Hundreds of fungi species have been observed in Warwick Conservation Reserve and are best seen in late autumn through to winter. Fungi are indicators of the health of natural ecosystems, due to their essential roles as decomposers, mycorrhizal symbionts, or parasites.

  1. Decomposers break down litter and debris to recycle nutrients for plants.
  2. Mycorrhizal fungi form a symbiosis (mutually beneficial partnership) with plants, providing water and nutrients in exchange for food in the form of sugars. About 80% of the plants in the bushland have these beneficial fungi in their root systems.
  3. Parasitic fungi feed on various hosts (plants, animals and other fungi) such as the smut fungi that form galls on Orange Wattle (Acacia saligna). Some of these fungi are valuable bio-control agents of weeds.

Some fungi observed in the bushland include amanitas, boletes, puffballs, bracket fungi, earthstars, truffles (not the edible gourmet one!) and crust fungi. Little is known about which Australian fungi are edible and law on public land protects all native fungi. While they are technically not fungi, slime molds are normally included in lists of fungi and also recycle organic matter.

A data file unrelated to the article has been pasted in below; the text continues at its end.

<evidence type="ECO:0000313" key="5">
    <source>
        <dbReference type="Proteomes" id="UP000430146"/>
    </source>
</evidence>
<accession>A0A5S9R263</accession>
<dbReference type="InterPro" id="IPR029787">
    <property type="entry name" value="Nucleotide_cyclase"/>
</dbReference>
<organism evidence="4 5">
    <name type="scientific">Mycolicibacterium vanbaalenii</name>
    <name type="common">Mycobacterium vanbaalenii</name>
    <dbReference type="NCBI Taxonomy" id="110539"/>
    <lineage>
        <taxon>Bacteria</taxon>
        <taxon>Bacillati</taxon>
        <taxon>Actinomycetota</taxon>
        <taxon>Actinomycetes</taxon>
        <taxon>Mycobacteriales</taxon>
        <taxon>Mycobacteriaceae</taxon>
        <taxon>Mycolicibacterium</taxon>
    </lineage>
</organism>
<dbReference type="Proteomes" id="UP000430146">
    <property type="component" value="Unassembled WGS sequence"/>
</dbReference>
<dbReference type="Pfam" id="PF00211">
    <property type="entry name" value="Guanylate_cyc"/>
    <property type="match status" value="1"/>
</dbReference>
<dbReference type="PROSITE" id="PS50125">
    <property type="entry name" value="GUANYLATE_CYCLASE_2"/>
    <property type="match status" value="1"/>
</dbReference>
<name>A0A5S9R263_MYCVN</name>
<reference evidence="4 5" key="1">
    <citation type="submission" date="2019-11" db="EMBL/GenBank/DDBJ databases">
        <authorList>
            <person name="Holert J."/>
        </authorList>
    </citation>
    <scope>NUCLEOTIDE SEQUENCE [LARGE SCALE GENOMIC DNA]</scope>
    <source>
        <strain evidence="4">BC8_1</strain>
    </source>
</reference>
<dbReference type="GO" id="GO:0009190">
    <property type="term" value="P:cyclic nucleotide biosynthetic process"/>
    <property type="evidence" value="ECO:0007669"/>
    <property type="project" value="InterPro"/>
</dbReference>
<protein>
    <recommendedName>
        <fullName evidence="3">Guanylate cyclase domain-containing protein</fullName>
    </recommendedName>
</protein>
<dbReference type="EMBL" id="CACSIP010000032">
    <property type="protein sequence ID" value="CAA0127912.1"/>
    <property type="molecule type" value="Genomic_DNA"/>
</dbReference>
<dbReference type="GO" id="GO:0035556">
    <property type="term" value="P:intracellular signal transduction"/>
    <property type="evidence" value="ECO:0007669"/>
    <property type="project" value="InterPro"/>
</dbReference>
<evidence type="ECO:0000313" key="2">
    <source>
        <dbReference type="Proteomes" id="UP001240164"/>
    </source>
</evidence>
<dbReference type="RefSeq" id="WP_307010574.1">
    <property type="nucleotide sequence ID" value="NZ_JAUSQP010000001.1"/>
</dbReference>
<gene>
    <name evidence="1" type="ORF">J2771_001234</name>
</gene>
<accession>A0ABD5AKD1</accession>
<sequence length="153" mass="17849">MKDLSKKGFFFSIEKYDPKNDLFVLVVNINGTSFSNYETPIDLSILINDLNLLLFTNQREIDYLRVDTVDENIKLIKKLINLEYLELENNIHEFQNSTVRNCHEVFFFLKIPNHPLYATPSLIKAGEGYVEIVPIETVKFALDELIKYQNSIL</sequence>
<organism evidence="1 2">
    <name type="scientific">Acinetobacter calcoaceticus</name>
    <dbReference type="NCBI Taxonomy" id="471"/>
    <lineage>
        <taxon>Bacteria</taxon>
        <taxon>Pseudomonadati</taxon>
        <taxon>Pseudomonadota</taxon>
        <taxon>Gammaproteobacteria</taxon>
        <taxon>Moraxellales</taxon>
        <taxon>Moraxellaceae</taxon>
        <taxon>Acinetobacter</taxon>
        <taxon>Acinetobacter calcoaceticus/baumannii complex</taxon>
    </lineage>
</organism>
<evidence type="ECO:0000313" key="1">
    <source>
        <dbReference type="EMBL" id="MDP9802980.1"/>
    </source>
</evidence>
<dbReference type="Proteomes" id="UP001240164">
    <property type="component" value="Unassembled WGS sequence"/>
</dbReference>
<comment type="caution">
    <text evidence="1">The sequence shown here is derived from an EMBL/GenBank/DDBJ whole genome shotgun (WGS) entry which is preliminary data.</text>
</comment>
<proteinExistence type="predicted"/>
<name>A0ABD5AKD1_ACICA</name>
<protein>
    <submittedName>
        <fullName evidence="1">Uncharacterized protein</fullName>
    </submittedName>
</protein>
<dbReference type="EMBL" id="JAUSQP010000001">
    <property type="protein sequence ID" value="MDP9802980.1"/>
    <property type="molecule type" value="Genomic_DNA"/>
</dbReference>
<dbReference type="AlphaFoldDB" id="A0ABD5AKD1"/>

The Friends of Warwick Bushland have conducted fungi surveys every since 2000 following a wonderful Fungimap workshop run by WA Fungimap Coordinator Katie Syme. Over 120 different species have been recorded so far, many are unnamed, and some are new to science. These are listed in the downloadable table below. Records of fungi in Warwick Bushland are currently being uploaded to the Atlas of Living Australia using the iNaturalist app.



Bougher NL. 2012. Fungi of the Perth Region and Beyond. A Self Managed Field Book. The West Australian Naturalists’ Club (Inc.), Perth.

Bougher NL. 2019. Fungi of Perth, Western Australia. A Visual Guide to more than 600 Species Recorded in Kings Perk and Bold Park.